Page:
Wisdom teeth are the furthest back teeth in all 4 quadrants of the mouth. They are often under the gum and bone or may be partially erupted. Wisdom teeth often do not have enough room to erupt normally. This is an impacted wisdom tooth. A partially erupted wisdom tooth can trap food and bacteria and this can result in infection of the gum around the tooth. It can also cause decay of the wisdom tooth or the adjacent tooth. It can over time result in loss of the supporting gum and bone of the adjacent tooth. This is a type of periodontal or gum disease.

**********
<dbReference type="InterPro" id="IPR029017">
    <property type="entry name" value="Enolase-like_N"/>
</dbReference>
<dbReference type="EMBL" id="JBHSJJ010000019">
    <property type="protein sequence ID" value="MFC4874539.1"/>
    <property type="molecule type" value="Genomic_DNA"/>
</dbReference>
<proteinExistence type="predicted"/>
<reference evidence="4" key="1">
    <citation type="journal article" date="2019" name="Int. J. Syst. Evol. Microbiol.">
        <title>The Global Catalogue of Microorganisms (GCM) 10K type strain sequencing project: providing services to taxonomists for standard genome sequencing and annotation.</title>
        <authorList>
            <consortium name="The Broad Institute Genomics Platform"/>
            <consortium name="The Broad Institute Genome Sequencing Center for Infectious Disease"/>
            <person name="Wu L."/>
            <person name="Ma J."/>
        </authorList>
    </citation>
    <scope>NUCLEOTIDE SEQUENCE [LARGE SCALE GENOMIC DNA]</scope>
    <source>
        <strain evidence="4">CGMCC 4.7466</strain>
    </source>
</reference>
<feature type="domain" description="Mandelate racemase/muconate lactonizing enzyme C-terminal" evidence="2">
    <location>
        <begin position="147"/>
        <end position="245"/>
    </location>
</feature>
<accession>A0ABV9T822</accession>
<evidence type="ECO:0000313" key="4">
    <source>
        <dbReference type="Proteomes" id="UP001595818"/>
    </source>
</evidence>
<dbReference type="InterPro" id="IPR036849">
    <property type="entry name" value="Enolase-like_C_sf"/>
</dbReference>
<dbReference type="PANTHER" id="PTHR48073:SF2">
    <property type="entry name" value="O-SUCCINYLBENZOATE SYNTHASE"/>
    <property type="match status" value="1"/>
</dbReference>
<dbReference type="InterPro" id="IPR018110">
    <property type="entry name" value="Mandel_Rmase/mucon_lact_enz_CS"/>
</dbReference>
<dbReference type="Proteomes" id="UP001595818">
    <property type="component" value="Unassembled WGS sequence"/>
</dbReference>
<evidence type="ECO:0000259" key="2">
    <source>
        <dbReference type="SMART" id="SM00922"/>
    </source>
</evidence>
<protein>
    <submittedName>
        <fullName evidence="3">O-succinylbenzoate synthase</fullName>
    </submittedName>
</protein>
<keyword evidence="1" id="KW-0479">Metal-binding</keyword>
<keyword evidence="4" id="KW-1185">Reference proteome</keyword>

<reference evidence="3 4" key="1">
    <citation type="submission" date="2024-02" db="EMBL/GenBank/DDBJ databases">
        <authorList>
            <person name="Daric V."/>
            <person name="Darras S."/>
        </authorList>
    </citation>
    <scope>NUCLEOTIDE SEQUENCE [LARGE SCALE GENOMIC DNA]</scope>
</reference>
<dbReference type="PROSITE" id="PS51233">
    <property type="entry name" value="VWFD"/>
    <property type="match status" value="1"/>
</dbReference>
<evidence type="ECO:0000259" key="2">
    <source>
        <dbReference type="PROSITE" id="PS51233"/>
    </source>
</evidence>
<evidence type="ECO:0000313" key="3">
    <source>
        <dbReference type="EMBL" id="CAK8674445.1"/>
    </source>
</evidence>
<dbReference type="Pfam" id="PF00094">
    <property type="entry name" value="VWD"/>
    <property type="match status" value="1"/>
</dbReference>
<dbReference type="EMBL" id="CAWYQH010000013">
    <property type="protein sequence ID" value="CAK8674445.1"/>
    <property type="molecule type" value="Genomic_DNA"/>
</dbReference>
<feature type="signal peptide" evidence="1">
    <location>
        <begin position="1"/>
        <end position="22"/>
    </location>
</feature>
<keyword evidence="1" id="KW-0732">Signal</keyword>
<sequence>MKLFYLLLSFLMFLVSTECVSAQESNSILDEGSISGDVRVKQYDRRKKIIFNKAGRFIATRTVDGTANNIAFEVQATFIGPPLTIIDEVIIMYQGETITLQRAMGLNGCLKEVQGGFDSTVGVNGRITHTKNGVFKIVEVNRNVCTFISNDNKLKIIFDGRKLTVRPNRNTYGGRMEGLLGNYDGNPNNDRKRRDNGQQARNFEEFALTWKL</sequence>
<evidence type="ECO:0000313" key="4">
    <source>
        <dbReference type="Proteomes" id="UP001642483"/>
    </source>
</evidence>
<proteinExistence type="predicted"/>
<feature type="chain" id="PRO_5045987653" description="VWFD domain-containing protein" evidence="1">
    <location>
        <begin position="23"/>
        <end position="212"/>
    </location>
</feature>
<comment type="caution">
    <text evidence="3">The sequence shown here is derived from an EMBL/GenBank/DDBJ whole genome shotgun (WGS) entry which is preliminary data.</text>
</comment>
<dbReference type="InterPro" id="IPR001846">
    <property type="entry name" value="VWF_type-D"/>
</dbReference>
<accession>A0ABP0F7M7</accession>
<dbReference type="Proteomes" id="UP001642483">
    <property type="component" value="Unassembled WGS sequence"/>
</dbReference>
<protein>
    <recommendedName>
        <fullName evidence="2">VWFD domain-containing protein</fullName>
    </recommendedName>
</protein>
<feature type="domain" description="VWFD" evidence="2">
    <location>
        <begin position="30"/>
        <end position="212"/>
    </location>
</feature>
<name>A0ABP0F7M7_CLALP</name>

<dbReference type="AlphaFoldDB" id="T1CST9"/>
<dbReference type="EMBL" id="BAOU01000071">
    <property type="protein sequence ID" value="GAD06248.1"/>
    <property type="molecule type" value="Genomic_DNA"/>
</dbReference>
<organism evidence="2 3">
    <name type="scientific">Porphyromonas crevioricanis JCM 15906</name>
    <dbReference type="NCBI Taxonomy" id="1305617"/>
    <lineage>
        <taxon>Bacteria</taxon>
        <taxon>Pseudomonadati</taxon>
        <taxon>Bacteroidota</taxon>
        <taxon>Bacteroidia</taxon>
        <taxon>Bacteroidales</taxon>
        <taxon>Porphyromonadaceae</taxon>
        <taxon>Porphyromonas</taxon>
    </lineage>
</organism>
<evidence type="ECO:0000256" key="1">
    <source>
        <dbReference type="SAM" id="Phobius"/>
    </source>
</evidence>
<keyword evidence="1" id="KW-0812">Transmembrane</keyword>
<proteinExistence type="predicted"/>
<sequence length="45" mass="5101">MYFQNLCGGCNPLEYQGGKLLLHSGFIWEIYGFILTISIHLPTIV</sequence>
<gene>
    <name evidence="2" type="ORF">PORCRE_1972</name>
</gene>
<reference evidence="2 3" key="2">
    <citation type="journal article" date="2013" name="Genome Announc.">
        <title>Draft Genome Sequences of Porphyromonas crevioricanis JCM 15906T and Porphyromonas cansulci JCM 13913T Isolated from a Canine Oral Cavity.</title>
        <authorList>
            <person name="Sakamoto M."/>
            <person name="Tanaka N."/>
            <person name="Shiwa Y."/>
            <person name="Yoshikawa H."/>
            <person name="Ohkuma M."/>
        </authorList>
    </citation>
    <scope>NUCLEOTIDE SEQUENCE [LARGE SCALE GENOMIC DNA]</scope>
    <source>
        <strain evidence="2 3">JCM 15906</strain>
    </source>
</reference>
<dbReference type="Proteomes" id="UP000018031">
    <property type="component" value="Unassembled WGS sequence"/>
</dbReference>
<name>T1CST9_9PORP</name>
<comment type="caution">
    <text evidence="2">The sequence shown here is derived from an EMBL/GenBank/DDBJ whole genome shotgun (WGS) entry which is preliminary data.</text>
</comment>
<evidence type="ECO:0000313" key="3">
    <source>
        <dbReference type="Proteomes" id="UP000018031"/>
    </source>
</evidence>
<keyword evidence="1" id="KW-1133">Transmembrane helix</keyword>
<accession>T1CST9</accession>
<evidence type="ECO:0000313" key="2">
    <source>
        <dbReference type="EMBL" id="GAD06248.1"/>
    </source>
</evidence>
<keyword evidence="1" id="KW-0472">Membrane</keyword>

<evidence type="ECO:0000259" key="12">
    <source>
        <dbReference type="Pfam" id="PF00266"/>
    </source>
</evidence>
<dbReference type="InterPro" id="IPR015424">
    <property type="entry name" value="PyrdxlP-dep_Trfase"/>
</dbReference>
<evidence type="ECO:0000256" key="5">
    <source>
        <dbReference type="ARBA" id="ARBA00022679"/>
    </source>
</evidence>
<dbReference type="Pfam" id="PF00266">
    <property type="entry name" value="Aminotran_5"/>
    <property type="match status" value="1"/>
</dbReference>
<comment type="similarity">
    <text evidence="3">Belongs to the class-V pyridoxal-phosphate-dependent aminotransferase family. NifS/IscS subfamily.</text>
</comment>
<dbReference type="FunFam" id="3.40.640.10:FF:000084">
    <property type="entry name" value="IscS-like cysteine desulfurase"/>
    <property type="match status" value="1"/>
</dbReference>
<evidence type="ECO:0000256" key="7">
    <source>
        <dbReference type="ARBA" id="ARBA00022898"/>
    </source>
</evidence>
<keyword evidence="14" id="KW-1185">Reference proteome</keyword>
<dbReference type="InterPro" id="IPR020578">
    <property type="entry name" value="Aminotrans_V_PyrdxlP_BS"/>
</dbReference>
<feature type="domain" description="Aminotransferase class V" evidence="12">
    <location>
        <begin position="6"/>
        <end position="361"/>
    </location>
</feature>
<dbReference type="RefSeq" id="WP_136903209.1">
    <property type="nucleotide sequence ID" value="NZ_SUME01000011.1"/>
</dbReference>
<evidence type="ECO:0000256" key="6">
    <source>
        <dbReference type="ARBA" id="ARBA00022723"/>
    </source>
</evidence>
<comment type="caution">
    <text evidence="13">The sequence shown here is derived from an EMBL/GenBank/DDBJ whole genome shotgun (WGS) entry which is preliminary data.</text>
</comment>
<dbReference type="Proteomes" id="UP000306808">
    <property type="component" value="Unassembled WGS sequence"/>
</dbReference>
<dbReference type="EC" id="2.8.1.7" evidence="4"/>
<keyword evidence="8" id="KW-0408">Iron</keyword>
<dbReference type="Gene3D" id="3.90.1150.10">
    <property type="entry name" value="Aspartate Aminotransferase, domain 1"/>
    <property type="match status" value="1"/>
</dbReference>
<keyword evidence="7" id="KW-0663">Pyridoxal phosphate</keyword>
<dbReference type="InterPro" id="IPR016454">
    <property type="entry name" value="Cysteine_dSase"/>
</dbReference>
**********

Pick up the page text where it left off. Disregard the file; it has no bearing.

Wisdom teeth that are not exposed and asymptomatic can cause damage to the adjacent teeth. It is also possible that the normal small space around the crown of the wisdom tooth can enlarge. This is a fluid filled sac known as a cyst.
Removal of wisdom teeth that are not causing symptoms in the young adult is reasonable. If they do not have adequate room and are likely to cause future problems, removal of the wisdom teeth in the young person is typically more predictable and straightforward with a lower likelihood of complications. Difficulty in removing wisdom teeth generally increases with age.